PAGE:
The Marshall Plan Factsheet
The Marshall Plan was an audacious, innovative strategy to tackle the most pressing challenges of its time. In 1947, Europe was reeling from the devastation of World War II. The United States put forward the Marshall Plan at this critical juncture, making economic and technical aid available on one condition: that it be used to foster cooperation among nations. The Marshall Plan is a concrete example of the scale of change made possible by bold thinking and international cooperation.
The spirit of the Marshall Plan is as needed now as it was seventy years ago. The early 20th Century was a time marked by unprecedented violence and destruction, rapid social and technological change, economic upheaval, and mass movement of peoples – many of the same challenges we face today. The values that the Marshall Plan represents and that GMF is dedicated to promoting – democracy, free enterprise, universal respect for all – are as essential now in addressing these challenges as they were in 1947.
The success of the Marshall Plan is cause for optimism that we can address the challenges we now face. The Marshall Plan still serves as a source of hope because it demonstrated that with shared purpose we can overcome seemingly insurmountable problems. As the organization founded to carry on the spirit of the Marshall Plan, GMF’s work interpreting world events, building bridges between people and nations, and fostering civil society is more essential now than ever.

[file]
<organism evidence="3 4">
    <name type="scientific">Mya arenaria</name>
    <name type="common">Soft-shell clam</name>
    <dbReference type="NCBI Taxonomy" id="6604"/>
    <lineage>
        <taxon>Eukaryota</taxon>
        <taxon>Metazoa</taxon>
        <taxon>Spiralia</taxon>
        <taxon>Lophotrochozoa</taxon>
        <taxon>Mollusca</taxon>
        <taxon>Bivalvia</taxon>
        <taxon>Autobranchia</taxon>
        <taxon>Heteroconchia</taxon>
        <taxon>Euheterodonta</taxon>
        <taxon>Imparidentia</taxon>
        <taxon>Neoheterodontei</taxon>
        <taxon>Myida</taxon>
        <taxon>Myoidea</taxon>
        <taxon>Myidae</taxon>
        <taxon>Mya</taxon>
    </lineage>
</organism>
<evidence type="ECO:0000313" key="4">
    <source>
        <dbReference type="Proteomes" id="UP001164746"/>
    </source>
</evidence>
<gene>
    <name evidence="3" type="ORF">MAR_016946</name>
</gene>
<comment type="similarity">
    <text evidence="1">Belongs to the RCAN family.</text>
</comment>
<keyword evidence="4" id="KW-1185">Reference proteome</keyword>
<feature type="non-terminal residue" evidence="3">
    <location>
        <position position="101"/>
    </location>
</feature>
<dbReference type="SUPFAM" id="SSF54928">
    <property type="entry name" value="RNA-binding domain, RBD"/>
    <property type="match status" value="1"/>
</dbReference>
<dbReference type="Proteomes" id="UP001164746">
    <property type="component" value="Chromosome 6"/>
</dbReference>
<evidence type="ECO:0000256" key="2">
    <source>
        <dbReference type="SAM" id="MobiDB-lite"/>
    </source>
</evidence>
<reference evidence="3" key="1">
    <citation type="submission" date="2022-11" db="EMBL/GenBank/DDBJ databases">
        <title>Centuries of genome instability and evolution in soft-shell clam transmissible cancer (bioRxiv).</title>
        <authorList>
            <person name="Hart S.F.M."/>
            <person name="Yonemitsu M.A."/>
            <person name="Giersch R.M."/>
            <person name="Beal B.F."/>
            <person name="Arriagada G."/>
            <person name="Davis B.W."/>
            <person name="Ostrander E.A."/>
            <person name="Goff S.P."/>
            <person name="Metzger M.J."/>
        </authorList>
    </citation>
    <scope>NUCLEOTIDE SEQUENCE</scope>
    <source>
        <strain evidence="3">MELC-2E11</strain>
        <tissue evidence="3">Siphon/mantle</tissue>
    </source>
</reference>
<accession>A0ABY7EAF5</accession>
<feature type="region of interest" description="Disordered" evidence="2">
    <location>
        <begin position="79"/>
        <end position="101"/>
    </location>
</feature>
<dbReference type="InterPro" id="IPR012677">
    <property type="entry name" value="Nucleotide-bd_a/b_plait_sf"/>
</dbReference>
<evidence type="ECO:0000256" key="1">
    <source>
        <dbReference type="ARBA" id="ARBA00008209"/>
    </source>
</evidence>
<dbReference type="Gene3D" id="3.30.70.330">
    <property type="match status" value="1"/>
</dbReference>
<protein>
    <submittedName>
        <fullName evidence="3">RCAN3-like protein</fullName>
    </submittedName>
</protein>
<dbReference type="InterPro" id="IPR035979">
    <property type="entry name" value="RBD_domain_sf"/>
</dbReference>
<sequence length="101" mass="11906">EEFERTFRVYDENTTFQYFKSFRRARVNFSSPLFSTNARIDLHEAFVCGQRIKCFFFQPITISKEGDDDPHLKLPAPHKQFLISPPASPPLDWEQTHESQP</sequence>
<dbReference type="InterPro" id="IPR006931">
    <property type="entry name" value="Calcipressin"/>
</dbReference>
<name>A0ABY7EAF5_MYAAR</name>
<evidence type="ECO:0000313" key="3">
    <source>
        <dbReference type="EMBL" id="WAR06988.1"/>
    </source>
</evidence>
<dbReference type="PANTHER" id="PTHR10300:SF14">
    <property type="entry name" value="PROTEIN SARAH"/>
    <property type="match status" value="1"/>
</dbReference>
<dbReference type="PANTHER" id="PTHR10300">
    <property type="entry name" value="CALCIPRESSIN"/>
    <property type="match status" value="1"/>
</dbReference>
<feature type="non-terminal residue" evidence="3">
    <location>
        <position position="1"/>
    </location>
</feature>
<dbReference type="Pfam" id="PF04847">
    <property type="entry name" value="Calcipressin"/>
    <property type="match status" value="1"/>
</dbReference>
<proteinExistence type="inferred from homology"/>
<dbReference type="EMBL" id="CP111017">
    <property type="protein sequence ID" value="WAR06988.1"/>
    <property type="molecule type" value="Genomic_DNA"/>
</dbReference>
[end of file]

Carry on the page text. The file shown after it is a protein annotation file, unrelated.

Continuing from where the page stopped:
The Marshall Plan (or European Recovery Program, as it was officially known) delivered economic and technical aid to eighteen European nations.
Marshall aid was granted on a basis of respect for national autonomy and recognition of the need for cooperation between nations. To be eligible for funds, recipient nations mapped out how they would use the funds to rebuild their economies and further European integration.
When the Marshall Plan was launched in 1947, European economies were in real danger of faltering due to the devastation of World War II. Four years later, every country participating had regrown its economy beyond pre-war levels and the foundations of the transatlantic partnership had been established.
The Marshall Plan channeled $13 billion to Europe – a relatively small amount of aid by contemporary standards. As the organization founded to carry on the spirit of the Marshall Plan, GMF’s work interpreting world events through a transatlantic lens, creating policy ideas and fostering civil society is more essential now than ever.